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6 Oldest Languages in the World You Must Know

Human history is constructed by the various languages, each of which has a long history dating back thousands of years. These languages are the roots of civilizations and how our ancestors communicated, recorded their achievements, and passed down their wisdom. Let’s uncover the top 6 oldest languages in the world as these ancient tongues offer invaluable insights into the cultural, social, and intellectual life of early human societies. 

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List of 6 Oldest Languages in the World 

  • Chinese
  • Sanskrit 
  • Egyptian
  • Sumerian 
  • Hebrew
  • Greek

1- Chinese

The Chinese language is the oldest in the world, with a history spanning over 6,000 years. The earliest written records of the Chinese language date back to the Shang Dynasty (1766-1123 BC), where inscriptions on turtle shells and animal bones reveal a sophisticated writing system used for divination and record-keeping. 

The early writing system, known as the Oracle Bone Script, is the ancestor of modern Chinese characters and is still studied by scholars today.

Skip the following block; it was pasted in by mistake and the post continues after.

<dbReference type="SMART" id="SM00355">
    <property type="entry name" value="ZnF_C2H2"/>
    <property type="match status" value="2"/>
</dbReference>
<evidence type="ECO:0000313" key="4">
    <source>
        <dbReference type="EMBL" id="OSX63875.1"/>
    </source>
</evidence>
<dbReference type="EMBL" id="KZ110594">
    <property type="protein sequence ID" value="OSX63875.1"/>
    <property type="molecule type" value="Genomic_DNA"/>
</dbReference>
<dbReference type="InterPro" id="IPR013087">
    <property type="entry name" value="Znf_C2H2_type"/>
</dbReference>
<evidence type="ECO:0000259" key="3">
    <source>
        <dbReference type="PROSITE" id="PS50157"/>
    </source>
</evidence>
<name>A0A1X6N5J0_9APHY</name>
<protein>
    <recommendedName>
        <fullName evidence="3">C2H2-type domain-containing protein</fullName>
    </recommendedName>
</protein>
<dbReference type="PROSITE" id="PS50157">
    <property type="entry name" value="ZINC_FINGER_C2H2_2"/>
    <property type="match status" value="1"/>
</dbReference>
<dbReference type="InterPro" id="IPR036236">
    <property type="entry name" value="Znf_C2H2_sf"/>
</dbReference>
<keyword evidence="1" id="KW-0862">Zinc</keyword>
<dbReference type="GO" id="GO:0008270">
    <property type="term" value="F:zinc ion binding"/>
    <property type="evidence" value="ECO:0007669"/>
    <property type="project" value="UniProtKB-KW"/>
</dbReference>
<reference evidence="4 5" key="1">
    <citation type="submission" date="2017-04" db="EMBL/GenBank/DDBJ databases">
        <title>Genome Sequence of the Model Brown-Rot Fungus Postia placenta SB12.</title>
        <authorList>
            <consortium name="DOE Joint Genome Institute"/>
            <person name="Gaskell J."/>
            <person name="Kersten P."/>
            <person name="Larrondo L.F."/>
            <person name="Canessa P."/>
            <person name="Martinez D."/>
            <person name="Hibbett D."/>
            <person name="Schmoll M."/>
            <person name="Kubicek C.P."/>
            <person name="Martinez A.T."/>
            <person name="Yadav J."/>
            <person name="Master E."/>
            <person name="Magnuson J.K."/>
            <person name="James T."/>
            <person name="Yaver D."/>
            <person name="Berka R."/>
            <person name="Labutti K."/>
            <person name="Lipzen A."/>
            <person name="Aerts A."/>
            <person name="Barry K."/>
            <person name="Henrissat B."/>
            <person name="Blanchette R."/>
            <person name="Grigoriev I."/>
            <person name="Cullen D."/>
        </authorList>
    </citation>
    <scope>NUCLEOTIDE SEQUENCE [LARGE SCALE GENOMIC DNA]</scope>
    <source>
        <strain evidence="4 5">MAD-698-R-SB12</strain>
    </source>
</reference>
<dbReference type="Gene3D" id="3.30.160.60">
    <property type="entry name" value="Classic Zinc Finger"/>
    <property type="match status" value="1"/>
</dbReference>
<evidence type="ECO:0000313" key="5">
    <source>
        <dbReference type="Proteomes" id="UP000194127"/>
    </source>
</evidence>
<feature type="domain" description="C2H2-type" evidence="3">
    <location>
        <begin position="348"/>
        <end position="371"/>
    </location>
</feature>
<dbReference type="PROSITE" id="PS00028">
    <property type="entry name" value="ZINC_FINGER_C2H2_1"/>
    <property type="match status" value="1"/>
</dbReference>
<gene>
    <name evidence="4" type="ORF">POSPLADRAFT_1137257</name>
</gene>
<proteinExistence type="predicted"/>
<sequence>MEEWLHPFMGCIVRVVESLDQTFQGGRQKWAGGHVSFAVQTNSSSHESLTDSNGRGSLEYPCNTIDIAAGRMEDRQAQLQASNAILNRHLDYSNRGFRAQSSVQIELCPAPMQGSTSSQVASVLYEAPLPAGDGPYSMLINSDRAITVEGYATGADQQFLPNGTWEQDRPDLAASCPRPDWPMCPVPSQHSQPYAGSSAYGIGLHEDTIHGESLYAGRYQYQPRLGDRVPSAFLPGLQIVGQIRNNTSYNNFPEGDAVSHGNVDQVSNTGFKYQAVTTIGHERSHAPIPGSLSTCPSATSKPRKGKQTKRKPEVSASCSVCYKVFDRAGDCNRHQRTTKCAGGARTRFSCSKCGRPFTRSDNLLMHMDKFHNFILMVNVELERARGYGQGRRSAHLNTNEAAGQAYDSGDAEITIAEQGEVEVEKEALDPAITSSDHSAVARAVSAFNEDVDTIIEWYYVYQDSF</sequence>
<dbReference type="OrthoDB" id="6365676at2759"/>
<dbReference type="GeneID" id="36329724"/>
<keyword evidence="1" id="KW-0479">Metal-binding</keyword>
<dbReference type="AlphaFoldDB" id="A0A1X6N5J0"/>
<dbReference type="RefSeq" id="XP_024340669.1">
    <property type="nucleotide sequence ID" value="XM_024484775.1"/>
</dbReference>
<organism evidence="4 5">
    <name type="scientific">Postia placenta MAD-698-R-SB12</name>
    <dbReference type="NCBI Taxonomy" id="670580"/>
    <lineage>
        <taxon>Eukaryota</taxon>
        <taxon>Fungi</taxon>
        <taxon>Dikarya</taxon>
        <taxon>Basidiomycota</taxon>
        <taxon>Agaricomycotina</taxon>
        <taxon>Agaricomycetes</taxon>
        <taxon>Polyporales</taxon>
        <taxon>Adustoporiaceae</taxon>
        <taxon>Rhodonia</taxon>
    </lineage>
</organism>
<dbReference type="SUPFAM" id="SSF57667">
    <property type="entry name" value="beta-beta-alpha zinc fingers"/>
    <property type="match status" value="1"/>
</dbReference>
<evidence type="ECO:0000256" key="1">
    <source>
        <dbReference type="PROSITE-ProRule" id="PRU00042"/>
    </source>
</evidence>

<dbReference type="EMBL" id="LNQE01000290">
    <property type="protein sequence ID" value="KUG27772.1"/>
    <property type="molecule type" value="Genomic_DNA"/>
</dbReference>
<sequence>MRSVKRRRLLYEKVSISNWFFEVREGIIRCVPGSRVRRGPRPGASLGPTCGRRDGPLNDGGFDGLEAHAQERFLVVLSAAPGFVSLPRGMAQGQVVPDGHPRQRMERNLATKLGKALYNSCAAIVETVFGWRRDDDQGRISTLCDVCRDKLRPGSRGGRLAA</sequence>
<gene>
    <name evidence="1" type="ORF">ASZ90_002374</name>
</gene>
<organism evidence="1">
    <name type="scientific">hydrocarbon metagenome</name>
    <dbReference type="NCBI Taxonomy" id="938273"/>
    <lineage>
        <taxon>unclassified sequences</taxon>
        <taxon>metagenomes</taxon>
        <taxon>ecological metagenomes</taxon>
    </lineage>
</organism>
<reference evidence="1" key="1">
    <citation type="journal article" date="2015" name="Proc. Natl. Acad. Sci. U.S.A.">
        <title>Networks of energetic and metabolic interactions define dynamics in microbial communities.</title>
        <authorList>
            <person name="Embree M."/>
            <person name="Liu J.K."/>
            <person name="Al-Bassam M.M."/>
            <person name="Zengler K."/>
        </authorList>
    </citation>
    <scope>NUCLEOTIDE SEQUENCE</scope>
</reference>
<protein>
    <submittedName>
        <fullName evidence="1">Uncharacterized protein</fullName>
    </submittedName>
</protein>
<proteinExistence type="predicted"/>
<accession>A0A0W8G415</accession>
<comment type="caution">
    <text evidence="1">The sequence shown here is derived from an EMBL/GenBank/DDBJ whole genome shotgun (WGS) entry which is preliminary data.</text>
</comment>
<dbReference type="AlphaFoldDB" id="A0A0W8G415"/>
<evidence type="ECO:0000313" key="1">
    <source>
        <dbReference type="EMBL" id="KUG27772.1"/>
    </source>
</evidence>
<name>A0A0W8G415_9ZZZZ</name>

The Chinese language is part of the Sino-Tibetan language family, which includes languages spoken in China, Tibet, and other parts of East Asia. The relationship between Chinese and other Sino-Tibetan languages is still a topic of ongoing research and debate. 

Over the centuries, the Chinese language has undergone significant changes and developments. The earliest written records of the language are found in the Oracle Bone Script, which was used during the Shang Dynasty. 

The script was later replaced by the Bronze Script, which was used during the Zhou Dynasty (1046-256 BC). The Bronze Script was more complex and included a larger number of characters, many of which are still used in modern Chinese.

The Seal Script, which was used for official documents and served as the model for today’s modern Chinese characters, was introduced during the Qin Dynasty (221-206 BC).

The Han Dynasty (206 BC-220 AD) saw the development of the Clerical Script, which was used for official documents and was the basis for the modern Chinese characters used today.

The Tang Dynasty (618-907 AD) saw the development of the Regular Script, which is still used today and is the basis for the modern Chinese characters used in mainland China, Taiwan, and other parts of the world.

The Chinese language has also been a key factor in the development of Chinese identity and national pride. It has been used to express Chinese values and traditions and has been a symbol of Chinese culture and civilization.

In recent years, the Chinese language has become increasingly important in the global economy and politics. It is one of the most widely spoken languages in the world, with over 1 billion speakers, and is an official language of the United Nations.